As a tribute to International Women's Day celebrated every year on 8 March, we would like to share with you the fascinating story of a ground-breaking invention made by women:
Nowadays, we take being able to drive in the rain for granted. But it wasn't always that way - and you have two women to thank for that.
Back in winter 1903, Mary
Anderson was visiting New York City. She noticed that drivers were having to keep
their windscreens down to stop the snow and ice blocking their view. When Mary
returned to her home in Alabama, she hired a designer and invented a windscreen
wiper system in which a spring-loaded arm was controlled by a manual lever to
move across the windscreen.
Figure 1 – Mary Anderson
Mary received a patent for her invention in 1903, but none of the car manufacturers thought it was practical. Yet once her 17-year patent expired in 1920, cars - perhaps unsurprisingly - began to be equipped with a windscreen wiper design very similar to Mary's.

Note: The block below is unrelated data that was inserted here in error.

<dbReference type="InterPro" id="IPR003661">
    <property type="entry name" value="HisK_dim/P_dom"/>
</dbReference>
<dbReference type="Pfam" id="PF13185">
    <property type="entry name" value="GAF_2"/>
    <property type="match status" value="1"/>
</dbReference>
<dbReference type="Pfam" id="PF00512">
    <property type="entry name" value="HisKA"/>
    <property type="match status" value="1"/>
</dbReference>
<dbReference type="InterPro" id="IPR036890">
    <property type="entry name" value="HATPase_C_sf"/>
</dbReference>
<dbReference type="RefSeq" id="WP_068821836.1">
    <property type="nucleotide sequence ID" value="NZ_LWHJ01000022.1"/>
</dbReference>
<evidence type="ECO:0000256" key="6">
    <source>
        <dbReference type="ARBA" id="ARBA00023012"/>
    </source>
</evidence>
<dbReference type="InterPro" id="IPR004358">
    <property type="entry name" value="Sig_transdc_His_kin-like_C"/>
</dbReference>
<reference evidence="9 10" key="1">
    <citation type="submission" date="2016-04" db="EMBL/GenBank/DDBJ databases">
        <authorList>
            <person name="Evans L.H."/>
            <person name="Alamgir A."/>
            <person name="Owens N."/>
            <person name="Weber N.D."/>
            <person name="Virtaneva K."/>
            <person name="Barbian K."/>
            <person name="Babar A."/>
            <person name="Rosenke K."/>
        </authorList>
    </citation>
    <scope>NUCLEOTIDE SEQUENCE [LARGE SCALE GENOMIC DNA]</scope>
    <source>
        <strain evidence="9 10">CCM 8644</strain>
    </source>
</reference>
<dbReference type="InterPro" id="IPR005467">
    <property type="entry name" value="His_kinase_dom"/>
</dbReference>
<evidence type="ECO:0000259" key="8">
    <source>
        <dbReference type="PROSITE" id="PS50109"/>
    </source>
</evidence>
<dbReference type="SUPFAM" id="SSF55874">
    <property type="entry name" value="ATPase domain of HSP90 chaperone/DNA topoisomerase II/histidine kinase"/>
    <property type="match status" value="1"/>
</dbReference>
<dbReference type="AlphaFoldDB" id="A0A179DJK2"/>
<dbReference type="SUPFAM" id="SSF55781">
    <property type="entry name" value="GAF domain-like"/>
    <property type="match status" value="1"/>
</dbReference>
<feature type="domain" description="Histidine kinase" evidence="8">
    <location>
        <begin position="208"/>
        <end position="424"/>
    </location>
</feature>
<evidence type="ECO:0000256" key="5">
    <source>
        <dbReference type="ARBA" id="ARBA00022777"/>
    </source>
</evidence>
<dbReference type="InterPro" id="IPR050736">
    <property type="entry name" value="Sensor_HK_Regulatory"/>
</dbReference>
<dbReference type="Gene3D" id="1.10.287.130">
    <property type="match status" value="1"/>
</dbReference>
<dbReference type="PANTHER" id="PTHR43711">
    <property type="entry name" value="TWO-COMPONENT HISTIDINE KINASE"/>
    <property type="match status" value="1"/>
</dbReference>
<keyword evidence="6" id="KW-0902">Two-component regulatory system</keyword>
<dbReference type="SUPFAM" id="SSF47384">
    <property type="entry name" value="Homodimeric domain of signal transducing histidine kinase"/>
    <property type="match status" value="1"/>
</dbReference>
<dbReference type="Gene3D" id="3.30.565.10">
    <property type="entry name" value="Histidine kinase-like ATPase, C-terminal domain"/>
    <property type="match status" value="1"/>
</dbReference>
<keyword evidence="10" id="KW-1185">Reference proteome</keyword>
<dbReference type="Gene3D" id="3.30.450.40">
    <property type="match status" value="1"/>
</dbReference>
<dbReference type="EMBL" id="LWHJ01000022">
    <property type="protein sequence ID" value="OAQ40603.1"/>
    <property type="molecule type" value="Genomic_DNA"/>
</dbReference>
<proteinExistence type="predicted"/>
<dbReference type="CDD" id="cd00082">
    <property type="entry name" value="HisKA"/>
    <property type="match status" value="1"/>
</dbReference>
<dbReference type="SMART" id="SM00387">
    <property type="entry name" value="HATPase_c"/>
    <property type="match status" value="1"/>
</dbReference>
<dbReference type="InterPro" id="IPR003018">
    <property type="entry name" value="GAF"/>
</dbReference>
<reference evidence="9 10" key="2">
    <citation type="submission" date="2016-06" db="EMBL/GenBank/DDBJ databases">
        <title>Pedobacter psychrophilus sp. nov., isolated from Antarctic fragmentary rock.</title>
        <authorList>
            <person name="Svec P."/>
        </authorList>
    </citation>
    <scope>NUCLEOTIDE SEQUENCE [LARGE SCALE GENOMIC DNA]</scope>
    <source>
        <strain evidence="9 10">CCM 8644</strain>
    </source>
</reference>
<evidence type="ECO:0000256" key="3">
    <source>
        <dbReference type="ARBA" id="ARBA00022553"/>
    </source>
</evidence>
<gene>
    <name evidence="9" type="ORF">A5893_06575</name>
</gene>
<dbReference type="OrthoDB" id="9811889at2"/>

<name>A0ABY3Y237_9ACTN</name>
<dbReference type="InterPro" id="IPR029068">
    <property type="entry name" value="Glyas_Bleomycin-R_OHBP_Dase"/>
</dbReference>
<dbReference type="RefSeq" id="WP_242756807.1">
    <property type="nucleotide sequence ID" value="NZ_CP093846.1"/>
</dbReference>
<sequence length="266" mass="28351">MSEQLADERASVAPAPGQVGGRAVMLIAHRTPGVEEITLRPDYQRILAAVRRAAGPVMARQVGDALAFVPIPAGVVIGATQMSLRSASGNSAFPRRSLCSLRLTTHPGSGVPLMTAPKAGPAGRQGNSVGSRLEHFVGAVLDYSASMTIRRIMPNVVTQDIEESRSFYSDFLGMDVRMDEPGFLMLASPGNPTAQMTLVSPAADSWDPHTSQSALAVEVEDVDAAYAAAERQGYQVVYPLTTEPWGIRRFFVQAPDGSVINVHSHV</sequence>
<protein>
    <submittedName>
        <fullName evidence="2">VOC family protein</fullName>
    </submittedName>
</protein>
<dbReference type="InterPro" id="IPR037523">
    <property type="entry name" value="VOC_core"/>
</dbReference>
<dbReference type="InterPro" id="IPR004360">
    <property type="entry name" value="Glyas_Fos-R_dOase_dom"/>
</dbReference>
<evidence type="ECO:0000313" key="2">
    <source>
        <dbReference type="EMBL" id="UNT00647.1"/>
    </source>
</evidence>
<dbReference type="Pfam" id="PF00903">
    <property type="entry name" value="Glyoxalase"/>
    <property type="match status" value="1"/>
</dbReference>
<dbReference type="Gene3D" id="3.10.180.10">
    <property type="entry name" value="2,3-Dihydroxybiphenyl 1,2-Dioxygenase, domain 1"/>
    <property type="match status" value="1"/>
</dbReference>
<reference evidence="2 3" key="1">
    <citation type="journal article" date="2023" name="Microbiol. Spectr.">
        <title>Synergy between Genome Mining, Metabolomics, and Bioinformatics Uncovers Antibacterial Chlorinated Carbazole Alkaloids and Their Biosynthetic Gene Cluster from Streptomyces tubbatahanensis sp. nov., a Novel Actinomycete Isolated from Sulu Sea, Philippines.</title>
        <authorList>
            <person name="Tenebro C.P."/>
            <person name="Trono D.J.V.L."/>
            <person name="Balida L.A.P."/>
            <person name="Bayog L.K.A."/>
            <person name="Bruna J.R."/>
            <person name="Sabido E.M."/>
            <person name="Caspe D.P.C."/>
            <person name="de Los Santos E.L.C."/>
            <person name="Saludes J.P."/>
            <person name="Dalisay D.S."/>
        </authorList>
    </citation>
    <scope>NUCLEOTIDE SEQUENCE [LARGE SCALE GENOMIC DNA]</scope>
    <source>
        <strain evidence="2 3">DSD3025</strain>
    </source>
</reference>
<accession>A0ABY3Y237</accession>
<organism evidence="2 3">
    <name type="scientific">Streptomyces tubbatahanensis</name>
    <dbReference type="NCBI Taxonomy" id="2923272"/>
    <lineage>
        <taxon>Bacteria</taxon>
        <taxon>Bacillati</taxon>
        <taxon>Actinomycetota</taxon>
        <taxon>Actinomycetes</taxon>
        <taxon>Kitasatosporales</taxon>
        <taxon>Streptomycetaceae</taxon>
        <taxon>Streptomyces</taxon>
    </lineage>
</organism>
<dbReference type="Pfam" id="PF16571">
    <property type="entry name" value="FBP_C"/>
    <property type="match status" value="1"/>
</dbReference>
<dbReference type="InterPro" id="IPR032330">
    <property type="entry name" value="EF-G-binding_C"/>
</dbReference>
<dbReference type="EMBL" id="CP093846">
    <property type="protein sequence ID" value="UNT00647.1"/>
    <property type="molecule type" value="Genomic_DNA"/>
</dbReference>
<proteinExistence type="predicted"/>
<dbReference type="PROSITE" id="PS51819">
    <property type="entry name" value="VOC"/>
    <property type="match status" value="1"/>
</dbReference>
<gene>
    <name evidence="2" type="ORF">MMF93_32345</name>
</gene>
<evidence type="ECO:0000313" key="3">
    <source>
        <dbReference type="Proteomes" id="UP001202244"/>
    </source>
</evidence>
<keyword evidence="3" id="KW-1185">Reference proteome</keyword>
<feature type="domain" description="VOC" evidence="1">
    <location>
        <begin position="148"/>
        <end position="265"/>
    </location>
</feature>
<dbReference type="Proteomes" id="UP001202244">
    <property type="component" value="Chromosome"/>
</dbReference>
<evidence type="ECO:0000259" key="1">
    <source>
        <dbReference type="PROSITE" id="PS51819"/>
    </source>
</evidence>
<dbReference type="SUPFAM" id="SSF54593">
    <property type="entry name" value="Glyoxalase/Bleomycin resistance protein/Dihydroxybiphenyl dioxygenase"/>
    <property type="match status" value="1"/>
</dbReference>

Figure 2 - Mary Anderson's patent US743801
Around the same time, entrepreneur and automobile enthusiast Charlotte Bridgwood built on Mary's work and patented the electric windscreen cleaner - the first automatic windscreen wiper. Charlotte managed a small manufacturing company in New York City that produced the device, which was powered by the car's engine to move the rubber blade across the windscreen.
Figure 3 – Charlotte Bridgwood
By 1923, these devices had become standard on vehicles. But issues with her patent sadly kept her from claiming full credit for the invention and she missed out on a fortune. It seemed that once again the industry had ignored a woman trying to make waves in a man's world.
Yet there is one saving grace in this story. Charlotte's work inspired her daughter Florence Lawrence to become an inventor herself, and it is thanks to Florence that we have indicators and brake lights.
Figure 4 - Charlotte Bridgwood's Patent US1253929
Rain, ice, snow, sleet and dirt will always make it difficult to see through windscreens, in all kinds of vehicle. And innovative wipers are continually being developed, focusing on new materials, shapes or mechanisms, or automatic activation, sensors, noise reduction or aerodynamic resistance. The graph below shows how new inventions have translated into a steady increase in related patents over the last century.
Figure 5 (click to enlarge) - Patent family publications directed to windscreen wipers
Innovations have even included ultrasonic wiper-less windscreen cleaners - can you find the first patent for them?
Yet it seems that the windscreen wiper - the lifesaving device created by Mary and Charlotte - is still firmly in the driving seat.